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Longer Photoperiod Substantially Increases Indoor-Grown Cannabis’ Yield and Quality: A Study of Two High-THC Cultivars Grown under 12 h vs. 13 h Days


by:

Ashleigh Ahrens

David Llewellyn

Youbin Zheng


School of Environmental Sciences, University of Guelph, Guelph, ON N1G 2W1, Canada

Author to whom correspondence should be addressed.

Plants 2024, 13(3), 433;


Submission received: 7 January 2024 / Revised: 26 January 2024 / Accepted: 30 January 2024 / Published: 1 February 2024


(This article belongs to the Special Issue Cannabis sativa: Advances in Biology and Cultivation)


The publication by Ahrens, Llewellyn, and Zheng presents findings from a study on the effects of extending the daily photoperiod from 12 hours to 13 hours on the yield and quality of indoor-grown cannabis, specifically focusing on two high-THC cultivars, ‘Incredible Milk’ (IM) and ‘Gorilla Glue’ (GG). The study demonstrates that a longer photoperiod substantially increases both the yield and quality of cannabis without delaying flowering initiation time in GG, though IM showed a slight delay.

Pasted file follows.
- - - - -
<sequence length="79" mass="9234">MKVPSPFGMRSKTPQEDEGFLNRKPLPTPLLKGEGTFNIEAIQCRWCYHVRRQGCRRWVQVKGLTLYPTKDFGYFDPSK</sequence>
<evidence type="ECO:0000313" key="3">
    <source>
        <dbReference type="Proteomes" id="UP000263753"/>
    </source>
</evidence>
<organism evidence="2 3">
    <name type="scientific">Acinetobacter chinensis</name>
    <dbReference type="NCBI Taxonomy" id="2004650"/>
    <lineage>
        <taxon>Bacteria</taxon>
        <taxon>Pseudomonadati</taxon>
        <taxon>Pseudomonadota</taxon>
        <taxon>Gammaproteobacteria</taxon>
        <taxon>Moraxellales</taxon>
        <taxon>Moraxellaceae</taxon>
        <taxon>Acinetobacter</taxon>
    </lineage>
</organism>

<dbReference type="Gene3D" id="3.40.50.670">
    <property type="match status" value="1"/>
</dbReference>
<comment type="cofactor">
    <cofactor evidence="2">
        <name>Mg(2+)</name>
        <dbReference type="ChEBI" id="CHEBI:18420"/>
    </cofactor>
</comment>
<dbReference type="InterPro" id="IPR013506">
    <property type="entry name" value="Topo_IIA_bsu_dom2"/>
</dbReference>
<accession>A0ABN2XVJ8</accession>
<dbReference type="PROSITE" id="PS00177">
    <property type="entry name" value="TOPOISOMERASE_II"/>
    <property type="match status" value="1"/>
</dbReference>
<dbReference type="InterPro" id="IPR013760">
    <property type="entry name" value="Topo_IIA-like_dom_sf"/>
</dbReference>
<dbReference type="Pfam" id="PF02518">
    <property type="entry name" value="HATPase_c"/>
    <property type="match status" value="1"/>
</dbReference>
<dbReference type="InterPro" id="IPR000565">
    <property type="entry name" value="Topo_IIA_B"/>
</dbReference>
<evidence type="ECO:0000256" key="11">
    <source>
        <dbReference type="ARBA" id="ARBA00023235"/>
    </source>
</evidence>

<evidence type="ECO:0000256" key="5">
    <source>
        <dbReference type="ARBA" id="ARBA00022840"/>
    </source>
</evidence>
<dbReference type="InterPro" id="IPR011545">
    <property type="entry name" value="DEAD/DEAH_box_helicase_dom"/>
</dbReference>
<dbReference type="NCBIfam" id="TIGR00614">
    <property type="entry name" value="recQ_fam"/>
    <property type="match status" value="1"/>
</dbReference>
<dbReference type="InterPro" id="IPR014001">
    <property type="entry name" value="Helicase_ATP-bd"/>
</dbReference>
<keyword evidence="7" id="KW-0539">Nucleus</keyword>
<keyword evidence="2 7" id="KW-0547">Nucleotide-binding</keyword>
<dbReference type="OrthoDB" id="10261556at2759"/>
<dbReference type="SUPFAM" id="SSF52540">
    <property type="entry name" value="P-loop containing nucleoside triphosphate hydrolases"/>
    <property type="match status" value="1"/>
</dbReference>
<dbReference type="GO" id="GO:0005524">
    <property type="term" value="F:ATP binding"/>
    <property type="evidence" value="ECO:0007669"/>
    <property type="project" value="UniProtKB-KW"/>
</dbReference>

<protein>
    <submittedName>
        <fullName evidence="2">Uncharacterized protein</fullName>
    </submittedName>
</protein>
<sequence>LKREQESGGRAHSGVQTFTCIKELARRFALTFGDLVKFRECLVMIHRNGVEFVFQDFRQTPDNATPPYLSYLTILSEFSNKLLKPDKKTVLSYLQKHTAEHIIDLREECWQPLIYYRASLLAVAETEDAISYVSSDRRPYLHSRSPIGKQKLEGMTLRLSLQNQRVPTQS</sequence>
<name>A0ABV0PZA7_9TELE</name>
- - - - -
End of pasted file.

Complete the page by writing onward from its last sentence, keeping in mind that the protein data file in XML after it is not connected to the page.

Key findings include:

  1. Increased Yield: Extending the daily photoperiod to 13 hours resulted in significantly higher inflorescence yields for both cultivars compared to a 12-hour photoperiod. The yields were 1.35 times higher for IM and 1.50 times higher for GG, which is 4 to 6 times higher than the relative increase in daily light integrals (DLIs).

  2. Quality of Inflorescences: The concentrations of major cannabinoids in the 13-hour treatment were either higher or not significantly different from those in the 12-hour treatment for both cultivars, indicating that the longer photoperiod did not negatively affect the chemical quality of the cannabis produced.

  3. Vegetative Growth: The vegetative growth of IM plants was greater and more robust under the 13-hour photoperiod, suggesting that a longer photoperiod can also enhance the physical growth and development of the plants.

  4. Flowering Initiation and Development: There was no delay in the flowering initiation for GG, but IM experienced a minor delay under the 13-hour photoperiod. Despite this, the extended photoperiod led to increased yields and did not negatively impact the overall flowering process.

  5. Commercial Implications: These findings suggest substantial commercial benefits for using photoperiods longer than 12 hours to increase yields without decreasing cannabinoid concentrations for certain cannabis cultivars grown indoors.


This study highlights the potential for optimizing indoor cannabis cultivation practices through adjustments in photoperiod length, providing evidence that a moderately extended photoperiod can lead to significant increases in both yield and quality for certain high-THC cannabis cultivars.


DOWNLOAD PUBLICATION HERE:


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